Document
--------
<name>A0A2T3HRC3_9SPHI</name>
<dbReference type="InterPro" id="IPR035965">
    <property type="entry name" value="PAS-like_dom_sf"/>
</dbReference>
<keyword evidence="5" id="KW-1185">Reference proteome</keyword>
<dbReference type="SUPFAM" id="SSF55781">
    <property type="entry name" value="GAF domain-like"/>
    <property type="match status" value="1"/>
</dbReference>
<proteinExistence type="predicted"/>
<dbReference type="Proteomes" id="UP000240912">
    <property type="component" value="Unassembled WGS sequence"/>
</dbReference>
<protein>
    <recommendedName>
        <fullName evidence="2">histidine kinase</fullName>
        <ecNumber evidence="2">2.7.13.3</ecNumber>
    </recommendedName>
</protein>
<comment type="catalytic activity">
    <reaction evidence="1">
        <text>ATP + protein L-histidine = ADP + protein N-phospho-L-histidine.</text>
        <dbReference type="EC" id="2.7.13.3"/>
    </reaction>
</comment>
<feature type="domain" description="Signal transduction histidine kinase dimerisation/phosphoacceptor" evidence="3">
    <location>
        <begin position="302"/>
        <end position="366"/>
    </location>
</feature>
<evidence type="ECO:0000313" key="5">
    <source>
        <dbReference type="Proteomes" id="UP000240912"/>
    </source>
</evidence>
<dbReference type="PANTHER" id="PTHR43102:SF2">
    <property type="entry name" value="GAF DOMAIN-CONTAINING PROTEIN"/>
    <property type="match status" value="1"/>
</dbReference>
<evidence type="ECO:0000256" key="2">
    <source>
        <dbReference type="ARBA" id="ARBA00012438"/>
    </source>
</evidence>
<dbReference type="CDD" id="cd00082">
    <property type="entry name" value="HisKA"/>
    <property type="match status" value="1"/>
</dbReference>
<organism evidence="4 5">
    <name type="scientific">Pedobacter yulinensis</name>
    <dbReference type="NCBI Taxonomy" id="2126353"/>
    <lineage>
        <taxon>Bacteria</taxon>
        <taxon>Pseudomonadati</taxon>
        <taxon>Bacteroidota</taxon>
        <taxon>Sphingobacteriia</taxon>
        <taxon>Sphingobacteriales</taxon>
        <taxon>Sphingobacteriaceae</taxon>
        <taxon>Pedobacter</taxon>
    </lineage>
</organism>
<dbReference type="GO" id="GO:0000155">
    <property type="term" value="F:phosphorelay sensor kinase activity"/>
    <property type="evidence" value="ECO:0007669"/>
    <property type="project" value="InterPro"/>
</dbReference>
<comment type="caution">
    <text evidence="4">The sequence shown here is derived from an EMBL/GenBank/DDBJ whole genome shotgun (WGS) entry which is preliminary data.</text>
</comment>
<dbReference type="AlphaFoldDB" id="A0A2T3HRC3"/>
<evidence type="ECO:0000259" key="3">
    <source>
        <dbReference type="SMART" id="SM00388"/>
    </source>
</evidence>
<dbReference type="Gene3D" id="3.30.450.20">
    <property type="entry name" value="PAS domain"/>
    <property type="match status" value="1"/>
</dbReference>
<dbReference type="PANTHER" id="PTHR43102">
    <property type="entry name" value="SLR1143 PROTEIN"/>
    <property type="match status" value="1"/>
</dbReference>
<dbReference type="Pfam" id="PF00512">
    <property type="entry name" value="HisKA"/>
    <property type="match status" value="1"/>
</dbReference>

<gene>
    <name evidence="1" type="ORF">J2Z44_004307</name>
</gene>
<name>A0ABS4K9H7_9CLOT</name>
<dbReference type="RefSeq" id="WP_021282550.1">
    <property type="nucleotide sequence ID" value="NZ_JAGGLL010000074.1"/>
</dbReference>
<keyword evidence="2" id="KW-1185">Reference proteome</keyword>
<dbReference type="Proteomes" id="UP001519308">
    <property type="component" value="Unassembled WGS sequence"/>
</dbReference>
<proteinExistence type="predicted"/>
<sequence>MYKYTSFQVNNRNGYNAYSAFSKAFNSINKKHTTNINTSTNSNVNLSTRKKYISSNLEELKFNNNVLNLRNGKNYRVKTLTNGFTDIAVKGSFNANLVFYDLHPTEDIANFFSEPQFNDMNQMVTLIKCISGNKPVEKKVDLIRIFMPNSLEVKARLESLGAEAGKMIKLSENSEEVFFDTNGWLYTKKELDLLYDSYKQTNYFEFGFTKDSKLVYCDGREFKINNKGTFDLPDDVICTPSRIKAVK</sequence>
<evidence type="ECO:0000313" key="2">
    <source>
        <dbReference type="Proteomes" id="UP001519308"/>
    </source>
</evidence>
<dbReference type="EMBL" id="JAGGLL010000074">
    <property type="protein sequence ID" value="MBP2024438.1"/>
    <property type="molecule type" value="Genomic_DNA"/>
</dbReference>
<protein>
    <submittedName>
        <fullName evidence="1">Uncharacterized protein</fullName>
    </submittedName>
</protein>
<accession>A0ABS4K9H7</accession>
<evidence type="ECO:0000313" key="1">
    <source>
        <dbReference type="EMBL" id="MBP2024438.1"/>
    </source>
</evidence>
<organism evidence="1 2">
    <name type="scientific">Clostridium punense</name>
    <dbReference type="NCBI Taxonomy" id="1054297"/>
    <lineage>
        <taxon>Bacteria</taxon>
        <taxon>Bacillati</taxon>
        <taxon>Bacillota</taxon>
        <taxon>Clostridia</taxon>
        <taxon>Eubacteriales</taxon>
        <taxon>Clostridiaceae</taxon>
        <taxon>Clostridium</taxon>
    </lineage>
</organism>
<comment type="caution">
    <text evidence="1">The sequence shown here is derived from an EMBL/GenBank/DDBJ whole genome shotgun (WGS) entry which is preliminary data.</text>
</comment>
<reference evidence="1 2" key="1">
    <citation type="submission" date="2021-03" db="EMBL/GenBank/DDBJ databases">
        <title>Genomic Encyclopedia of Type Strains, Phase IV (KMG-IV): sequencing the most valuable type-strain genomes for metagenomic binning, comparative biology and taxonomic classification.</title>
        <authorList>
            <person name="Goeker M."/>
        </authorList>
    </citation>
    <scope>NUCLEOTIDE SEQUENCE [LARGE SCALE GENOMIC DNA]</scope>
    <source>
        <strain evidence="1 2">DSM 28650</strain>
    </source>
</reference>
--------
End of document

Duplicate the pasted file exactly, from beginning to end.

<name>A0A2T3HRC3_9SPHI</name>
<dbReference type="InterPro" id="IPR035965">
    <property type="entry name" value="PAS-like_dom_sf"/>
</dbReference>
<keyword evidence="5" id="KW-1185">Reference proteome</keyword>
<dbReference type="SUPFAM" id="SSF55781">
    <property type="entry name" value="GAF domain-like"/>
    <property type="match status" value="1"/>
</dbReference>
<proteinExistence type="predicted"/>
<dbReference type="Proteomes" id="UP000240912">
    <property type="component" value="Unassembled WGS sequence"/>
</dbReference>
<protein>
    <recommendedName>
        <fullName evidence="2">histidine kinase</fullName>
        <ecNumber evidence="2">2.7.13.3</ecNumber>
    </recommendedName>
</protein>
<comment type="catalytic activity">
    <reaction evidence="1">
        <text>ATP + protein L-histidine = ADP + protein N-phospho-L-histidine.</text>
        <dbReference type="EC" id="2.7.13.3"/>
    </reaction>
</comment>
<feature type="domain" description="Signal transduction histidine kinase dimerisation/phosphoacceptor" evidence="3">
    <location>
        <begin position="302"/>
        <end position="366"/>
    </location>
</feature>
<evidence type="ECO:0000313" key="5">
    <source>
        <dbReference type="Proteomes" id="UP000240912"/>
    </source>
</evidence>
<dbReference type="PANTHER" id="PTHR43102:SF2">
    <property type="entry name" value="GAF DOMAIN-CONTAINING PROTEIN"/>
    <property type="match status" value="1"/>
</dbReference>
<evidence type="ECO:0000256" key="2">
    <source>
        <dbReference type="ARBA" id="ARBA00012438"/>
    </source>
</evidence>
<dbReference type="CDD" id="cd00082">
    <property type="entry name" value="HisKA"/>
    <property type="match status" value="1"/>
</dbReference>
<organism evidence="4 5">
    <name type="scientific">Pedobacter yulinensis</name>
    <dbReference type="NCBI Taxonomy" id="2126353"/>
    <lineage>
        <taxon>Bacteria</taxon>
        <taxon>Pseudomonadati</taxon>
        <taxon>Bacteroidota</taxon>
        <taxon>Sphingobacteriia</taxon>
        <taxon>Sphingobacteriales</taxon>
        <taxon>Sphingobacteriaceae</taxon>
        <taxon>Pedobacter</taxon>
    </lineage>
</organism>
<dbReference type="GO" id="GO:0000155">
    <property type="term" value="F:phosphorelay sensor kinase activity"/>
    <property type="evidence" value="ECO:0007669"/>
    <property type="project" value="InterPro"/>
</dbReference>
<comment type="caution">
    <text evidence="4">The sequence shown here is derived from an EMBL/GenBank/DDBJ whole genome shotgun (WGS) entry which is preliminary data.</text>
</comment>
<dbReference type="AlphaFoldDB" id="A0A2T3HRC3"/>
<evidence type="ECO:0000259" key="3">
    <source>
        <dbReference type="SMART" id="SM00388"/>
    </source>
</evidence>
<dbReference type="Gene3D" id="3.30.450.20">
    <property type="entry name" value="PAS domain"/>
    <property type="match status" value="1"/>
</dbReference>
<dbReference type="PANTHER" id="PTHR43102">
    <property type="entry name" value="SLR1143 PROTEIN"/>
    <property type="match status" value="1"/>
</dbReference>
<dbReference type="Pfam" id="PF00512">
    <property type="entry name" value="HisKA"/>
    <property type="match status" value="1"/>
</dbReference>

<gene>
    <name evidence="1" type="ORF">J2Z44_004307</name>
</gene>
<name>A0ABS4K9H7_9CLOT</name>
<dbReference type="RefSeq" id="WP_021282550.1">
    <property type="nucleotide sequence ID" value="NZ_JAGGLL010000074.1"/>
</dbReference>
<keyword evidence="2" id="KW-1185">Reference proteome</keyword>
<dbReference type="Proteomes" id="UP001519308">
    <property type="component" value="Unassembled WGS sequence"/>
</dbReference>
<proteinExistence type="predicted"/>
<sequence>MYKYTSFQVNNRNGYNAYSAFSKAFNSINKKHTTNINTSTNSNVNLSTRKKYISSNLEELKFNNNVLNLRNGKNYRVKTLTNGFTDIAVKGSFNANLVFYDLHPTEDIANFFSEPQFNDMNQMVTLIKCISGNKPVEKKVDLIRIFMPNSLEVKARLESLGAEAGKMIKLSENSEEVFFDTNGWLYTKKELDLLYDSYKQTNYFEFGFTKDSKLVYCDGREFKINNKGTFDLPDDVICTPSRIKAVK</sequence>
<evidence type="ECO:0000313" key="2">
    <source>
        <dbReference type="Proteomes" id="UP001519308"/>
    </source>
</evidence>
<dbReference type="EMBL" id="JAGGLL010000074">
    <property type="protein sequence ID" value="MBP2024438.1"/>
    <property type="molecule type" value="Genomic_DNA"/>
</dbReference>
<protein>
    <submittedName>
        <fullName evidence="1">Uncharacterized protein</fullName>
    </submittedName>
</protein>
<accession>A0ABS4K9H7</accession>
<evidence type="ECO:0000313" key="1">
    <source>
        <dbReference type="EMBL" id="MBP2024438.1"/>
    </source>
</evidence>
<organism evidence="1 2">
    <name type="scientific">Clostridium punense</name>
    <dbReference type="NCBI Taxonomy" id="1054297"/>
    <lineage>
        <taxon>Bacteria</taxon>
        <taxon>Bacillati</taxon>
        <taxon>Bacillota</taxon>
        <taxon>Clostridia</taxon>
        <taxon>Eubacteriales</taxon>
        <taxon>Clostridiaceae</taxon>
        <taxon>Clostridium</taxon>
    </lineage>
</organism>
<comment type="caution">
    <text evidence="1">The sequence shown here is derived from an EMBL/GenBank/DDBJ whole genome shotgun (WGS) entry which is preliminary data.</text>
</comment>
<reference evidence="1 2" key="1">
    <citation type="submission" date="2021-03" db="EMBL/GenBank/DDBJ databases">
        <title>Genomic Encyclopedia of Type Strains, Phase IV (KMG-IV): sequencing the most valuable type-strain genomes for metagenomic binning, comparative biology and taxonomic classification.</title>
        <authorList>
            <person name="Goeker M."/>
        </authorList>
    </citation>
    <scope>NUCLEOTIDE SEQUENCE [LARGE SCALE GENOMIC DNA]</scope>
    <source>
        <strain evidence="1 2">DSM 28650</strain>
    </source>
</reference>